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Plainfield, Vermont, February 1, 2019

Patricia R. Corbett, BA, MFAIA Class of 2017

Art Speaks to the Dead the Living and the Yet to Be Born

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     Greetings, Brothers, Sisters, and Friends. I am indeed honored to be here today. Welcome to the family, friends, faculty and staff, and school community. I would like to start by saying that there are two people who are responsible for my presence. My Father the late Rev. Dr. Linwood Corbett, Sr., ’78  and My Mother Artist and Educator Mary Virginia Corbett, ‘81. Both are graduates of my family Alma Mater, Virginia Union University, Richmond, VA.

     My Father was a civil rights activist, street preacher, baggage foreman, and janitor all while attending Virginia Union University, a small Historically Black University in Richmond, VA.  A light skinned Brother who was committed to civil rights, he fought hard for himself, for his family, and for his community. My Father of mixed heritage, black, white, and indigenous, exemplified everything that the white world was telling black people we weren’t and could never be: committed to family, compassionate for community, successful in our own right and by our own definition. A hardworking Brother, in 1974 he chose to earn is bachelor’s degree at 28 years old with a wife and four children. His academic study was the beginning of supporting what the world had already taught him, shown him, and in some trying situations beat into him- life is extraordinarily difficult for a black man in this country. But he was a warrior who never gave up. Linwood Corbett exemplified civil disobedience.

     While in study, my father engaged with the work of Gordon B. Hancock, Booker T. Washington, W.E.B. DuBois, Malcom X, Martin Luther King, Ghandi, Albert Camus, Franz Fanon, Khalil Gibran, H. Rap Brown, Stokley Carmichael, and Henry David Thoreau just to name a few. By the time he attended college he had lived through and participated in the Civil Rights era and was grounded in the belief that the liberation of black people required vision and multiple approaches. Liberation required study, hard work, commitment, confidence, impeccable work ethic, and strong spiritual belief. While working as janitor at Virginia Union and for Greyhound Eastern Lines Bus company, he studied politics, sociology, and religion.

     When I inherited a portion of his vast library and read through his speeches, papers, and sermons I began to understand my Father’s plan for his wife and four children. He shared the books he studied and the philosophies he learned. He taught us lessons through storytelling, losing his eye, his friend drowning, being sent to a reform school for boys, failing English in high school because he refused to learn Hamlet’s soliloquy. (He went to Summer school.) His stories re-enforced that we finish school and stay on the path. He warned us that racism was real, multi-layered, and could not be easily dismantled despite the strides of the Civil Rights Movement. He preached, protested, loaded boxes on buses, mentored students all while scrubbing floors and cleaning the campus of Virginia Union University. As a result of his labor, all six of my family members attended Virginia Union University and five of us earned degrees in Sociology, Education, Political Science, Music, and English. All of my siblings are actors, musicians, and vocalists. My Father’s love, commitment to family, and strength was the platform from which to build my dreams upon. Being the Black girl is hard; especially when you are often the only one in the room and at the table. (Amen Dr. Jackson and Deanna) My Father and Virginia Union University gave me armor.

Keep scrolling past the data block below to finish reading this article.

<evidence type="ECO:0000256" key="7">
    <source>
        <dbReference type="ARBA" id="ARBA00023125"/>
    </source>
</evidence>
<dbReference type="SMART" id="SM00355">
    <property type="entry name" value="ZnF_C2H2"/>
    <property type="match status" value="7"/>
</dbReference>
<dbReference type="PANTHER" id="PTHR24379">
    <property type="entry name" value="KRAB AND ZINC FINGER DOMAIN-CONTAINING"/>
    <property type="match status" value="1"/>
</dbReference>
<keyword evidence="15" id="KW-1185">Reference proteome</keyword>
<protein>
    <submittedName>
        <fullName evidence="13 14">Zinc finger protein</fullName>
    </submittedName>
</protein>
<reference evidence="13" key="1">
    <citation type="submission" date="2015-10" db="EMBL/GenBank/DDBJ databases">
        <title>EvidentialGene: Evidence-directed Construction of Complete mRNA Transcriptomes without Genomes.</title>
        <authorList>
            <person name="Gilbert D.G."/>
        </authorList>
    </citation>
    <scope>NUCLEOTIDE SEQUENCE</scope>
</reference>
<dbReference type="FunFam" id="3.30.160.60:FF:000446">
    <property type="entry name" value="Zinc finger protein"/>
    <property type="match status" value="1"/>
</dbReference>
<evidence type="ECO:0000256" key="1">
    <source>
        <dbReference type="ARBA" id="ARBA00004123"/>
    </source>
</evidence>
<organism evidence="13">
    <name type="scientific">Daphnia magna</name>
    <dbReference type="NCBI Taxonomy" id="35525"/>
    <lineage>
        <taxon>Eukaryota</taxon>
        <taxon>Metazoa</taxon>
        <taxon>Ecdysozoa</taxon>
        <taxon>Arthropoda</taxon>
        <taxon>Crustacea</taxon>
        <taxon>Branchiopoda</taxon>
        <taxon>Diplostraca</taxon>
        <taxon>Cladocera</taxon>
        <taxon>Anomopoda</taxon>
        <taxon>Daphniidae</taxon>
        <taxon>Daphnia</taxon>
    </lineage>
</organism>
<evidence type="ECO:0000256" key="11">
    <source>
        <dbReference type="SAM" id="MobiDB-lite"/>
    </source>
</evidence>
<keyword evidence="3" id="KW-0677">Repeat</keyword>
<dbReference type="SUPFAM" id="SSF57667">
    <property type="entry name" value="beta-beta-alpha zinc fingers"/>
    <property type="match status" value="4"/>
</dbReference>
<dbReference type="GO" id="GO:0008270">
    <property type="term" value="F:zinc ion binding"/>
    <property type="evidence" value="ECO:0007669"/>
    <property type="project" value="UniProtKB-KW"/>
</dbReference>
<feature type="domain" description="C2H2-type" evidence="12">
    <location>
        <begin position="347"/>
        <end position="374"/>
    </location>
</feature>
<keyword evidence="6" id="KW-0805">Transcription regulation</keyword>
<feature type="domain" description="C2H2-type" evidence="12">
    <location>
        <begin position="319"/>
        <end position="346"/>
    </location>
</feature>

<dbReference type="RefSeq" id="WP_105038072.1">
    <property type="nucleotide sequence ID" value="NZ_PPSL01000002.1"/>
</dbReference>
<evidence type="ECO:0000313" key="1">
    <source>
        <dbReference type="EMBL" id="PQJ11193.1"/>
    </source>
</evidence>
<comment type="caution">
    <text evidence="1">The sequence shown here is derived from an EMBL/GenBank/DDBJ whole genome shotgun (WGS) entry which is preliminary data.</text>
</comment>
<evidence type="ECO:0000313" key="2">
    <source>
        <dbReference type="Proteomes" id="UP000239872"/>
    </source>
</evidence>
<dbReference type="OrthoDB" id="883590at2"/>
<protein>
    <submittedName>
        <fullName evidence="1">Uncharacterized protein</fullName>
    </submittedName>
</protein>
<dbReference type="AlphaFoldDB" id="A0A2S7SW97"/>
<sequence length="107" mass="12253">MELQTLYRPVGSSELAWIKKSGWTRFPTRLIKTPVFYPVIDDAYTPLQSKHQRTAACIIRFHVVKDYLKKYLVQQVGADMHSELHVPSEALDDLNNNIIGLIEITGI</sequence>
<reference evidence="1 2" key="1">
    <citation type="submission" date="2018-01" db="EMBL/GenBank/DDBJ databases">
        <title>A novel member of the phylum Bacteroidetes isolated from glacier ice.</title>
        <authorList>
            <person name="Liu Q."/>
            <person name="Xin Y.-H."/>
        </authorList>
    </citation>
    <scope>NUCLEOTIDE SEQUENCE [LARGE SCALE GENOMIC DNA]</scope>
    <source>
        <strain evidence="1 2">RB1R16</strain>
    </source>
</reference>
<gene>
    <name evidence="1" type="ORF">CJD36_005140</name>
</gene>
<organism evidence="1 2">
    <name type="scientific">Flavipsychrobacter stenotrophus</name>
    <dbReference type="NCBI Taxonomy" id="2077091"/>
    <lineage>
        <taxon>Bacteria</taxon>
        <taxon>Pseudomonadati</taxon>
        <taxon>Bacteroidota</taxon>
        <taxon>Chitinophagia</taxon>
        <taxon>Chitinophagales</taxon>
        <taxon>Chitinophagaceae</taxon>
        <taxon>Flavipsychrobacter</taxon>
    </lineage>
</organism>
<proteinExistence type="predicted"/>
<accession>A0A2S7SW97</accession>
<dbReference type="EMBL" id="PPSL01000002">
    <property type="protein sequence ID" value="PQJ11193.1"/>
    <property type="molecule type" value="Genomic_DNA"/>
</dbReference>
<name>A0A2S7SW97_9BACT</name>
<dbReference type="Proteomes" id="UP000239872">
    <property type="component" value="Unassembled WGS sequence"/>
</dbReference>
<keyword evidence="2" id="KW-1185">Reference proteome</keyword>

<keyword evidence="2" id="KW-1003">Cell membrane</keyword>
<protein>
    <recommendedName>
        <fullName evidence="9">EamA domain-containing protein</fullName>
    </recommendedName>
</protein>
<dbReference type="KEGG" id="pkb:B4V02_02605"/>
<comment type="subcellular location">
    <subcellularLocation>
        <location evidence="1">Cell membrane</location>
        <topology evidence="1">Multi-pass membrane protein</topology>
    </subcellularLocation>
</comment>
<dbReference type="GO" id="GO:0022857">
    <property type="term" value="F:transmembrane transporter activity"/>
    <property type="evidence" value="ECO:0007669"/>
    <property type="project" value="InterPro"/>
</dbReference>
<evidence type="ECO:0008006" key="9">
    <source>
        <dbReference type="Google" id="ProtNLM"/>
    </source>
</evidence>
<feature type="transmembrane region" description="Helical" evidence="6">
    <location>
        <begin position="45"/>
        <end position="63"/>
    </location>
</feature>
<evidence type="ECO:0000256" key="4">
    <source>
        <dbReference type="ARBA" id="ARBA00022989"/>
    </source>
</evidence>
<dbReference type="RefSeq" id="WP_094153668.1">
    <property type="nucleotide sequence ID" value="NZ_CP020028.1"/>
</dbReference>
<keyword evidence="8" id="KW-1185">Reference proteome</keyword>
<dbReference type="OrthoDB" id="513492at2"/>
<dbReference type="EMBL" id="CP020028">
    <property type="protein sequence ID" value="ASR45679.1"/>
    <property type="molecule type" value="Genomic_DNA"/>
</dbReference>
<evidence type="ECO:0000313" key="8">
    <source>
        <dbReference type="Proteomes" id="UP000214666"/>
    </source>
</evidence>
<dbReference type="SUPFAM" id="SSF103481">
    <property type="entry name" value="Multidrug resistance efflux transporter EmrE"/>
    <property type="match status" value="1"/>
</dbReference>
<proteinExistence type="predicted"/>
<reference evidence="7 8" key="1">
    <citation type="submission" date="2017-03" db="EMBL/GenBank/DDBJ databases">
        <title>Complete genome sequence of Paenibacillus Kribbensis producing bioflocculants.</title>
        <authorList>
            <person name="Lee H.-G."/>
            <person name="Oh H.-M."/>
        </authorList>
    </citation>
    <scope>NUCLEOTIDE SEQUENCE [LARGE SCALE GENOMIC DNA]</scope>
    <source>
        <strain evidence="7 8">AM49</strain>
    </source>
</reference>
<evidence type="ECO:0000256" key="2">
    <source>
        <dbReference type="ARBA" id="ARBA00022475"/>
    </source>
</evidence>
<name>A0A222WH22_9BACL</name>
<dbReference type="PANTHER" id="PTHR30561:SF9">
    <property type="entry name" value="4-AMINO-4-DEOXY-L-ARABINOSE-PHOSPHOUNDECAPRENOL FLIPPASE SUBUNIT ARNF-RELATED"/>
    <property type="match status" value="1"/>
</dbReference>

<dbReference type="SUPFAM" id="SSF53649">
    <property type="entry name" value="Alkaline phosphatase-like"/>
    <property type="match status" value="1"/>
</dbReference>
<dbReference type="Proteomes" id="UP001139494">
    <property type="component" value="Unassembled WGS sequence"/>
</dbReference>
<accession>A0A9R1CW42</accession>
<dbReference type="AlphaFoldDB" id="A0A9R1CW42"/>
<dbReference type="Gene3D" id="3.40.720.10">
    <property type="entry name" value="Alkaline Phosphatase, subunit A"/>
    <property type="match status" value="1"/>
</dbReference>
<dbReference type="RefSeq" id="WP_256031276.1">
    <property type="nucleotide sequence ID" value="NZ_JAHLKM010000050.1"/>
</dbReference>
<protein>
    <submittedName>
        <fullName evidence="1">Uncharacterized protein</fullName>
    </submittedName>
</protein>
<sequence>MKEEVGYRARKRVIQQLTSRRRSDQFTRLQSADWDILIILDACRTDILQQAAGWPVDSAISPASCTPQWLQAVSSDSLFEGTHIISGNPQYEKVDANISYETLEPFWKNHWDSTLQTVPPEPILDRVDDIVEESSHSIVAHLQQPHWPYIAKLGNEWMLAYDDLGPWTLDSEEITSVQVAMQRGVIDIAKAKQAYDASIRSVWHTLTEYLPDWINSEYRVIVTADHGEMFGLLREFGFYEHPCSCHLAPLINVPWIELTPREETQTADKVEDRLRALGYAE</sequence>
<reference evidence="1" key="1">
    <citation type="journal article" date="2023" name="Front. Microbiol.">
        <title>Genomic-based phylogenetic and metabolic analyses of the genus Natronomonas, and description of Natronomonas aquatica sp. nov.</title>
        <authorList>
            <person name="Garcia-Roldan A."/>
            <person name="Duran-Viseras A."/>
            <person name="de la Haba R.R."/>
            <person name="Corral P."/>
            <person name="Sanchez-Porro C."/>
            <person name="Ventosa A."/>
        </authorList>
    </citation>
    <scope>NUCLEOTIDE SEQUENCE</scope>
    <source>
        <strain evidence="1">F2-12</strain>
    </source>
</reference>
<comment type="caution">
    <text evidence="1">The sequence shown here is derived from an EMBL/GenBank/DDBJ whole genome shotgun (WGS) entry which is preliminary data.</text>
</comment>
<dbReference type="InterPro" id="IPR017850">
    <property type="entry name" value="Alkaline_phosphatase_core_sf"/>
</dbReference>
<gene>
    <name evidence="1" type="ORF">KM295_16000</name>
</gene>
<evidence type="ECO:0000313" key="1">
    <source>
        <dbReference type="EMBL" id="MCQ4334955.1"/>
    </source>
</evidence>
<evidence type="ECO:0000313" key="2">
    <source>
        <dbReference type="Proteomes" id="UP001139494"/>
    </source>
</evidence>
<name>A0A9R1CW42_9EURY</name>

My Mother, an educator, poet and visual artist continues to inspire me. Her love and beautiful storytelling is incredible.  As she ages I witness her resilience. Losing my Father, her Mother and Father, two of her brothers, and a sister all within a few years. She has become our family Matriarch. Strong and proud.  Most importantly, her love for me and acceptance of my bow ties has sustained me through my entire artistic career.

     There is a Buddhist passage about a monk who is a poet and has a garden. His love of gardening and passion for growing led him to spend more time in the garden than writing poetry. One of his friends who admired his poetry said to him, if you spend less time in your garden, you will have more time to write poetry. And he said, “If there wasn’t a garden that there would be no poetry.” My mother has been my garden, supporting me through Goddard helping me still to get out of my own way. Before I left Concord, North Carolina to come Vermont, she sent me a check, a letter that made me cry, and a membership to the National Museum of Women in the Arts in Washington, DC. Registering me as a Woman in the Arts. My mother is my gift. She recently told me that as she ages, she had been exploring what she would tell the dead, the living, and yet to be born. She inspired these words. This speech.

     An Artist speaks to the dead, the living, and the yet to be born. Our work is influenced, activated, and often inspired by our ancestry, our surroundings, our family, friends, and the range of emotions we experience as we engage with the world. As I listened to the graduate presentations I saw ancestors pushing you forward: Shante shared circles reflecting her cathartic experience in conversation with trees, she breathed and espoused the necessity of unthawing, re-connecting the thread, making room for grief, Jennifer sang in a voice that was inspired and divinely led by her Principle while sharing composers and musicians who inspired her work- both dead and the living. Sharon spoke of her desire to create an inclusive space for young people in theatre and showed us through improvisation that there is no script when engaging with the living.  Kerrykate turned her rage into song and movement and produced an explosion of energy that celebrated being a woman and lesbian. She lifted the LGBTQ and all of the alphabets in the spectrum.